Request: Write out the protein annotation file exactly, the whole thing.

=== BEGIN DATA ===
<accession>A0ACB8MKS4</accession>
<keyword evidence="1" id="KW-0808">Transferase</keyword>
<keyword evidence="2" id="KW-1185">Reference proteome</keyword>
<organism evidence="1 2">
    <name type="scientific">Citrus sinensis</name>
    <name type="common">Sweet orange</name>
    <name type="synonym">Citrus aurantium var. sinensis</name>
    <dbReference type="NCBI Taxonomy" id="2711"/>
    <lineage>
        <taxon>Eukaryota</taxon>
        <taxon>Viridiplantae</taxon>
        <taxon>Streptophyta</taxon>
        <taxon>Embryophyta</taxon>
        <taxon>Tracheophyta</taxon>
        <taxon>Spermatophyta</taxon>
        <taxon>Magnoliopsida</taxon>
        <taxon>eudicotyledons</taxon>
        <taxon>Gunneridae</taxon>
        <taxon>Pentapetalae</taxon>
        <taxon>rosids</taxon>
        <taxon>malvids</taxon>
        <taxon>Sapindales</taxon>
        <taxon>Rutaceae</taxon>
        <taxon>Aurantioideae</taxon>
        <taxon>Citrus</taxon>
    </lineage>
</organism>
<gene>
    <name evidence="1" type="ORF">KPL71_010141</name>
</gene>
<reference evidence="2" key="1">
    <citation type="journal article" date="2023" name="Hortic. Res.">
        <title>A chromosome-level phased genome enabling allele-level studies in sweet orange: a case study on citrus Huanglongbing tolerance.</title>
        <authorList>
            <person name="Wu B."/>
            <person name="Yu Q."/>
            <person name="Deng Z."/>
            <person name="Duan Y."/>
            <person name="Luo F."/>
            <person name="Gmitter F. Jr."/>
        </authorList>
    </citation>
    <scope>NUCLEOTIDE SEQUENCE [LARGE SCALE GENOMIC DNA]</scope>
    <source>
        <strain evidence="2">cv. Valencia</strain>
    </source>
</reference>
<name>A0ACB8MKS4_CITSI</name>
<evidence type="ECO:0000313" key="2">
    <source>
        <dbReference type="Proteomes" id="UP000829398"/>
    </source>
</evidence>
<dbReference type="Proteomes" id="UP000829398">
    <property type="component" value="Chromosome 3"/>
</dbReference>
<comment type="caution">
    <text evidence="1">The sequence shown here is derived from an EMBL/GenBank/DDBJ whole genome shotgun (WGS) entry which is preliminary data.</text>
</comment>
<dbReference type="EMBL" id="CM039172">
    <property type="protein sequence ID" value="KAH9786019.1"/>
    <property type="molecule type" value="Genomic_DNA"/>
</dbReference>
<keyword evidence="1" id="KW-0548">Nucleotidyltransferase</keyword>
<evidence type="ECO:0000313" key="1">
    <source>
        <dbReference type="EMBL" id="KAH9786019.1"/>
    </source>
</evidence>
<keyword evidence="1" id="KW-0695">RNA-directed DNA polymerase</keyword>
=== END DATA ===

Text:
<accession>A0ACB8MKS4</accession>
<keyword evidence="1" id="KW-0808">Transferase</keyword>
<keyword evidence="2" id="KW-1185">Reference proteome</keyword>
<organism evidence="1 2">
    <name type="scientific">Citrus sinensis</name>
    <name type="common">Sweet orange</name>
    <name type="synonym">Citrus aurantium var. sinensis</name>
    <dbReference type="NCBI Taxonomy" id="2711"/>
    <lineage>
        <taxon>Eukaryota</taxon>
        <taxon>Viridiplantae</taxon>
        <taxon>Streptophyta</taxon>
        <taxon>Embryophyta</taxon>
        <taxon>Tracheophyta</taxon>
        <taxon>Spermatophyta</taxon>
        <taxon>Magnoliopsida</taxon>
        <taxon>eudicotyledons</taxon>
        <taxon>Gunneridae</taxon>
        <taxon>Pentapetalae</taxon>
        <taxon>rosids</taxon>
        <taxon>malvids</taxon>
        <taxon>Sapindales</taxon>
        <taxon>Rutaceae</taxon>
        <taxon>Aurantioideae</taxon>
        <taxon>Citrus</taxon>
    </lineage>
</organism>
<gene>
    <name evidence="1" type="ORF">KPL71_010141</name>
</gene>
<reference evidence="2" key="1">
    <citation type="journal article" date="2023" name="Hortic. Res.">
        <title>A chromosome-level phased genome enabling allele-level studies in sweet orange: a case study on citrus Huanglongbing tolerance.</title>
        <authorList>
            <person name="Wu B."/>
            <person name="Yu Q."/>
            <person name="Deng Z."/>
            <person name="Duan Y."/>
            <person name="Luo F."/>
            <person name="Gmitter F. Jr."/>
        </authorList>
    </citation>
    <scope>NUCLEOTIDE SEQUENCE [LARGE SCALE GENOMIC DNA]</scope>
    <source>
        <strain evidence="2">cv. Valencia</strain>
    </source>
</reference>
<name>A0ACB8MKS4_CITSI</name>
<evidence type="ECO:0000313" key="2">
    <source>
        <dbReference type="Proteomes" id="UP000829398"/>
    </source>
</evidence>
<dbReference type="Proteomes" id="UP000829398">
    <property type="component" value="Chromosome 3"/>
</dbReference>
<comment type="caution">
    <text evidence="1">The sequence shown here is derived from an EMBL/GenBank/DDBJ whole genome shotgun (WGS) entry which is preliminary data.</text>
</comment>
<dbReference type="EMBL" id="CM039172">
    <property type="protein sequence ID" value="KAH9786019.1"/>
    <property type="molecule type" value="Genomic_DNA"/>
</dbReference>
<keyword evidence="1" id="KW-0548">Nucleotidyltransferase</keyword>
<evidence type="ECO:0000313" key="1">
    <source>
        <dbReference type="EMBL" id="KAH9786019.1"/>
    </source>
</evidence>
<keyword evidence="1" id="KW-0695">RNA-directed DNA polymerase</keyword>